Next, TK took Maximus Ongkili (MO) to task, not for failing to stand up for his community (as you said), but for failing to, in her own words, "stop visiting Umno troublemakers from spewing hate politics among his community". There is a difference between the two, and I believe that it is not the same as DSAI & RPK being called traitors to their race. What was it that TK considered to be "hate politics" (we'll come back to her choice of words later)? It seems to me that TK took exception to Ali Rustam (AR) saying this: "The Kadazans if they are a Muslim, we considered them as Malays, and if they have not embraced Islam, they are Bumiputeras. It is easy to become a Malay." AR's statement seems to be saying that if any Kadazan embraces Islam, then he/she is (or should be, or wants to be) automatically considered as a Malay. In his statement, AR seems to have been insensitive to the fact that Kadazan culture is very unique by itself, and did not consider the possibility that there may be Kadazans who embrace Islam but wish to practice Kadazan culture and maintain their Kadazan identity.

    To be fair, AR was just doing something that many, if not all, politicians do, namely attempt to redelineate and reassign identities in such a way so as to increase their own "constituency". TK was responding to challenge AR's attempt, perhaps because it would be disadvantageous to her party. What both seem to have forgotten is that the decision to adopt an ethnic identity is a personal one, and is not a political prize to be fought over like a football.

    Personally, I believe that MO got it right when he said, " .…. there are Muslims among the Kadazandusun Murut community as well as Christians. It is therefore up to them how they wish to define their race". He has grasped the point that people are free to build their own identities. I was somewhat surprised, that as a Kadazan leader he did not point out the uniqueness and rich legacy of Kadazan culture, but that's his personal choice to make.

    (continued below)

  5. (continued from above)

    Looking at the language in TK's statement, I take exception to the following words and phrases she used:
    - "hate politics" - I cannot see AR's statement as inciting hate for any group. Using such a emotionally loaded phrase without justification is dishonest and demeans it. She could have called it by its proper name, "playing politics with ethnic identity".
    - She called AR's statement "racist", when there is no part of it which, strictly speaking, meets the definition. Again, dishonest and demeans the word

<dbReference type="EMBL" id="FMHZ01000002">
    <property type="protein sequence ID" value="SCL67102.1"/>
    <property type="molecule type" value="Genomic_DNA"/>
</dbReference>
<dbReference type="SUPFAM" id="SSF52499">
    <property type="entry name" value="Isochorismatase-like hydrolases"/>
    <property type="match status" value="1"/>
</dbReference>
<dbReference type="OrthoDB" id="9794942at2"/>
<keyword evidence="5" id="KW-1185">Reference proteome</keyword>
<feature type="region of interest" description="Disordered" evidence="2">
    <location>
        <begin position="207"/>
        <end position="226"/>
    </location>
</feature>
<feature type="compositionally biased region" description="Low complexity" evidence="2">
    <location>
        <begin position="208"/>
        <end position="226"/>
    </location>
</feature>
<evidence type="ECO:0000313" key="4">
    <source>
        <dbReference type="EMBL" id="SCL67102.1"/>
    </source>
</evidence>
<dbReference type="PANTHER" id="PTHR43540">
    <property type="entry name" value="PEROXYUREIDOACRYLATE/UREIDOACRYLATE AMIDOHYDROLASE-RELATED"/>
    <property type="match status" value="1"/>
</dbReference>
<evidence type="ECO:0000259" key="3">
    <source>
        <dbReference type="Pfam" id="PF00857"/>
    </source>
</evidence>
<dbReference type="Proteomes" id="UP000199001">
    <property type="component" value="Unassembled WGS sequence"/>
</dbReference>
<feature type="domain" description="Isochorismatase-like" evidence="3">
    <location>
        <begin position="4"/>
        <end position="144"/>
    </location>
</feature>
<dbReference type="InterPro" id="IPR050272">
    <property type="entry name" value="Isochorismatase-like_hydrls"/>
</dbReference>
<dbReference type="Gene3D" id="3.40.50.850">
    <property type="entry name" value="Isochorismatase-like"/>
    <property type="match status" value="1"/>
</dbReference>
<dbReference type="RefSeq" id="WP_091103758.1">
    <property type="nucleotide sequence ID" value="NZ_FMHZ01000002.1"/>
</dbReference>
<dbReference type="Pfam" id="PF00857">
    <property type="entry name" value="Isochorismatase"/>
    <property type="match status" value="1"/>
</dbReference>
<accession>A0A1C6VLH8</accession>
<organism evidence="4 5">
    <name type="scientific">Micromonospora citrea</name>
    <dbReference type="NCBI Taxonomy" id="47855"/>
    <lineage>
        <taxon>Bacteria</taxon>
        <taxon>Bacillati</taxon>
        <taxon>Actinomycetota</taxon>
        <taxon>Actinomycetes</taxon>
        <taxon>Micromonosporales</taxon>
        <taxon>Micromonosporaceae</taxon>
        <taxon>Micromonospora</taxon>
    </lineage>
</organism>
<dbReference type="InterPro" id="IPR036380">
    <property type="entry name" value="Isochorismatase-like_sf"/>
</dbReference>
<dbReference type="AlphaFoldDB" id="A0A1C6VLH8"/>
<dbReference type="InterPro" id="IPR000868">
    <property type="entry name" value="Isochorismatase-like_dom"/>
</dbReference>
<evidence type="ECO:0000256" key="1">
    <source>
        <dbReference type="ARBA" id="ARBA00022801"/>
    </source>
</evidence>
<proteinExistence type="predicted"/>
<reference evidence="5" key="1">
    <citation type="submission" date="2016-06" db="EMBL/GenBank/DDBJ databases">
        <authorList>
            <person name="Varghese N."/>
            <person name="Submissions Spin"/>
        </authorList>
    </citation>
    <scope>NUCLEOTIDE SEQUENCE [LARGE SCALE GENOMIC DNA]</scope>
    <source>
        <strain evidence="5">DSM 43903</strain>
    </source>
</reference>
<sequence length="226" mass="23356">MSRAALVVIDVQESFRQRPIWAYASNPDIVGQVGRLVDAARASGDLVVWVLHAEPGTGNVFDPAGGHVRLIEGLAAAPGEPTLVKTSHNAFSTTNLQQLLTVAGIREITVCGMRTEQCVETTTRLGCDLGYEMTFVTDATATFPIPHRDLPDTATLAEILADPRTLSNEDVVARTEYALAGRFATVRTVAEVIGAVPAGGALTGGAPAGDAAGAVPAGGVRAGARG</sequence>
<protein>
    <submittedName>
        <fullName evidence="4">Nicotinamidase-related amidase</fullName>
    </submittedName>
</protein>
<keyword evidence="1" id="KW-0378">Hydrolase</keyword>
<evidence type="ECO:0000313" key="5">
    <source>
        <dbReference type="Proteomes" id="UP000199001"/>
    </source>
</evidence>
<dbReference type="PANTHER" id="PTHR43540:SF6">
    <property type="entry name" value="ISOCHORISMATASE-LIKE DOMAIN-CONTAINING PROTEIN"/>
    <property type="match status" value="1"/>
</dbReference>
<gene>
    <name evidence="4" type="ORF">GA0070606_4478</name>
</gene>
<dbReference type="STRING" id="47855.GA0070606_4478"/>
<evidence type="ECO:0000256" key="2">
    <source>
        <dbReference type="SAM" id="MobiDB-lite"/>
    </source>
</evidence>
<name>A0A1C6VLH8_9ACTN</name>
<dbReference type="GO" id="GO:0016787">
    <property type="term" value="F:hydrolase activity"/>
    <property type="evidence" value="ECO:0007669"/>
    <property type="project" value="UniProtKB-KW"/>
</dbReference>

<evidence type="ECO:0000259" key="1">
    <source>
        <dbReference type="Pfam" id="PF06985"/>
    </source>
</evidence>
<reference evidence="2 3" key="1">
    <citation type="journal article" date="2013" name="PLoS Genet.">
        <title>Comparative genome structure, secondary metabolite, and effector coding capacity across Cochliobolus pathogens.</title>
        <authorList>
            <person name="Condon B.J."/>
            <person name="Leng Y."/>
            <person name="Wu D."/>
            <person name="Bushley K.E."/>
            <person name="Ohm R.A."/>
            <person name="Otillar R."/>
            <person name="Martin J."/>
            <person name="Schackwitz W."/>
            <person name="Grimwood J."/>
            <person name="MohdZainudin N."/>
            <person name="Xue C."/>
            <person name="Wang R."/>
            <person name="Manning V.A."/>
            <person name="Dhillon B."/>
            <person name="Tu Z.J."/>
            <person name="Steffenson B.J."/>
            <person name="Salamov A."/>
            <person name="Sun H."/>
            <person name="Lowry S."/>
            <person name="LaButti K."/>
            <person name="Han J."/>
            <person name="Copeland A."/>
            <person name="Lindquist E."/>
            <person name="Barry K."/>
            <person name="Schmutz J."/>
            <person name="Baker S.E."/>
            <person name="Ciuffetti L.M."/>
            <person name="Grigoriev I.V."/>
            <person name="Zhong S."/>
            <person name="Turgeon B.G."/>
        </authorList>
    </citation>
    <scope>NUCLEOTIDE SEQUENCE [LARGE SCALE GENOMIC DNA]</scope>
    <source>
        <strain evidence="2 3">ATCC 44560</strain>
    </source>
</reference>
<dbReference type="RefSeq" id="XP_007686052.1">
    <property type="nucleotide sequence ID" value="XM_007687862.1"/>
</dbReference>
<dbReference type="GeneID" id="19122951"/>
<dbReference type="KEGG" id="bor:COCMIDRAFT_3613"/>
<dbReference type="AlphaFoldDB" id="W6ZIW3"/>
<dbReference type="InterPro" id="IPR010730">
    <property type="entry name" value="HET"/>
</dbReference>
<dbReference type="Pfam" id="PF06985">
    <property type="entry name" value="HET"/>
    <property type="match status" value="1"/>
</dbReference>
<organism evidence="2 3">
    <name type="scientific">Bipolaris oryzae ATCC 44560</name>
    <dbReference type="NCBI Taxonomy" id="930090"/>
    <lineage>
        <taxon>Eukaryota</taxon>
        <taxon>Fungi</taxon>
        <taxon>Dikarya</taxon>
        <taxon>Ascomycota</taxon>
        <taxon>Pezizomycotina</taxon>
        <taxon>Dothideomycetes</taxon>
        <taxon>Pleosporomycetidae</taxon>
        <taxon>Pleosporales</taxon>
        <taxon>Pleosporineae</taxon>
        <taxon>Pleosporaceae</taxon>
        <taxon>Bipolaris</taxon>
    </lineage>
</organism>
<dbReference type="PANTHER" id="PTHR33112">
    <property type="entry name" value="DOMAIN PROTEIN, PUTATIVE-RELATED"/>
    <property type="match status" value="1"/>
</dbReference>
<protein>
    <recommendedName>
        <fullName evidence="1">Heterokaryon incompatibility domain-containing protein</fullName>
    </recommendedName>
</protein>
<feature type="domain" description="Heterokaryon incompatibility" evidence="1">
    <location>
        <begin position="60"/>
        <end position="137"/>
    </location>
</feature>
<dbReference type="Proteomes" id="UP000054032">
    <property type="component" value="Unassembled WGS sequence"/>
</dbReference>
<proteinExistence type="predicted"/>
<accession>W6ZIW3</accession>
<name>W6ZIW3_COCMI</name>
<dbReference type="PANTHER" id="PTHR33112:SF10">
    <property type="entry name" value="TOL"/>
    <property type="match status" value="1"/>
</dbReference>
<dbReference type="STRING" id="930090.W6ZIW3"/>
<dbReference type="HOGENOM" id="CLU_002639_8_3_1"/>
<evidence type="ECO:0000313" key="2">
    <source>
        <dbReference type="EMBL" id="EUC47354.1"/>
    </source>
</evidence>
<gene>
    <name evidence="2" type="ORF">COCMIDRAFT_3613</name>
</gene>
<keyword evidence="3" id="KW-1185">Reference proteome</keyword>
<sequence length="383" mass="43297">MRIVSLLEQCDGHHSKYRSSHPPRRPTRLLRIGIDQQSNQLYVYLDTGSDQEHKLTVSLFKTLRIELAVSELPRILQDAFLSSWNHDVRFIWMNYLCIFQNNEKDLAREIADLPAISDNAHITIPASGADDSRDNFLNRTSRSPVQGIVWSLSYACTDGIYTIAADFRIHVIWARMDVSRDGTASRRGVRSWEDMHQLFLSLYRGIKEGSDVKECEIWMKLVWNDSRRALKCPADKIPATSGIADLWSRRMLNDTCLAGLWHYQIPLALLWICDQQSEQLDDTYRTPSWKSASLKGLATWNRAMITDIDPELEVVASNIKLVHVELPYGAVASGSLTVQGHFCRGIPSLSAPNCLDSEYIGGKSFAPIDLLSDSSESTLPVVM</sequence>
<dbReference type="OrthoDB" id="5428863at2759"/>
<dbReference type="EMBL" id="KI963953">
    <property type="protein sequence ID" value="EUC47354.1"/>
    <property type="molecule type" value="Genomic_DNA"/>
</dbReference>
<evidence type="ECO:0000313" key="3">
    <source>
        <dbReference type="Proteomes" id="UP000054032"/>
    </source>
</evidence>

The rest of her statement (besides the "your genes are your race" bit) seems accurate. Since she believes that race is determined genetically, and since she has spoken for the Kadazan identity and "race", one could argue that she thinks in a "straitjacket racialistic" way (we should note, however, that whatever her motivation, her statement was in defense of another "race", not her own). Has she used dishonest arguments? I believe so, namely by using emotionally loaded words without evidence. Could we call her a bigot? Yes, if we can show that she has practiced double standards (say, by herself making statements similar to AR, or by approving such statements by her party fellows). Has she? I doubt it, but will stand corrected if anyone can show it to be so. Is she (or the DAP) racist, like the people who believe that only Malaysians from certain races are eligible to lead Malaysia are? Based on their manifesto and policies, I do not think so, but again will stand corrected if anyone can show it to be so. As far as I know, even if TK believes that race is genetically determined, she is against anyone being discriminated against on the basis of their race (unlike some other Malaysian politicians).

    Frankly, I was quite surprised that you seem to agree with AR on this issue. In January 2008, you wrote this and this to chide the authors of a post, the tone of which (you believed) implied "a condescending attitude to “Malays” view of themselves", and "betrays anti malay bias". In my opinion, AR did worse than condescend to Kadazan identity and culture; I believe that TK saw it, and reacted to it, just as you had reacted to Ong Hock Chuan and Michael Chick. However, you are of course entirely free to hold your own opinion. (I'm assuming here that you are the same Mak Yun Jeen who wrote those comments. My apologies if you aren't.)

    Thanks for dropping by, it is nice to see comments that address the topic, are not offensive and above all, are reasoned. Do come back often.



How to Paste Text into Comment Boxes

Google seems to have disabled pasting text (including ctrl-v) into blogger comments boxes in Firefox. The good news is that:
1. You can still copy paste using Internet Explorer (I successfully tried it with IE7)
2. With Firefox, you can still "Drag and Drop" text into the comment form. I have successfully dragged and dropped text from MS Word, websites (HTML) and from ScribeFire (plain text and HTML). Just do the following:

a) reduce the size of the window you want to take the text from, and place it near the comment box
b) Highlight the required text with cursor
c) Click on the highlighted text and drag it over to the comment box and drop it there.

Happy commenting!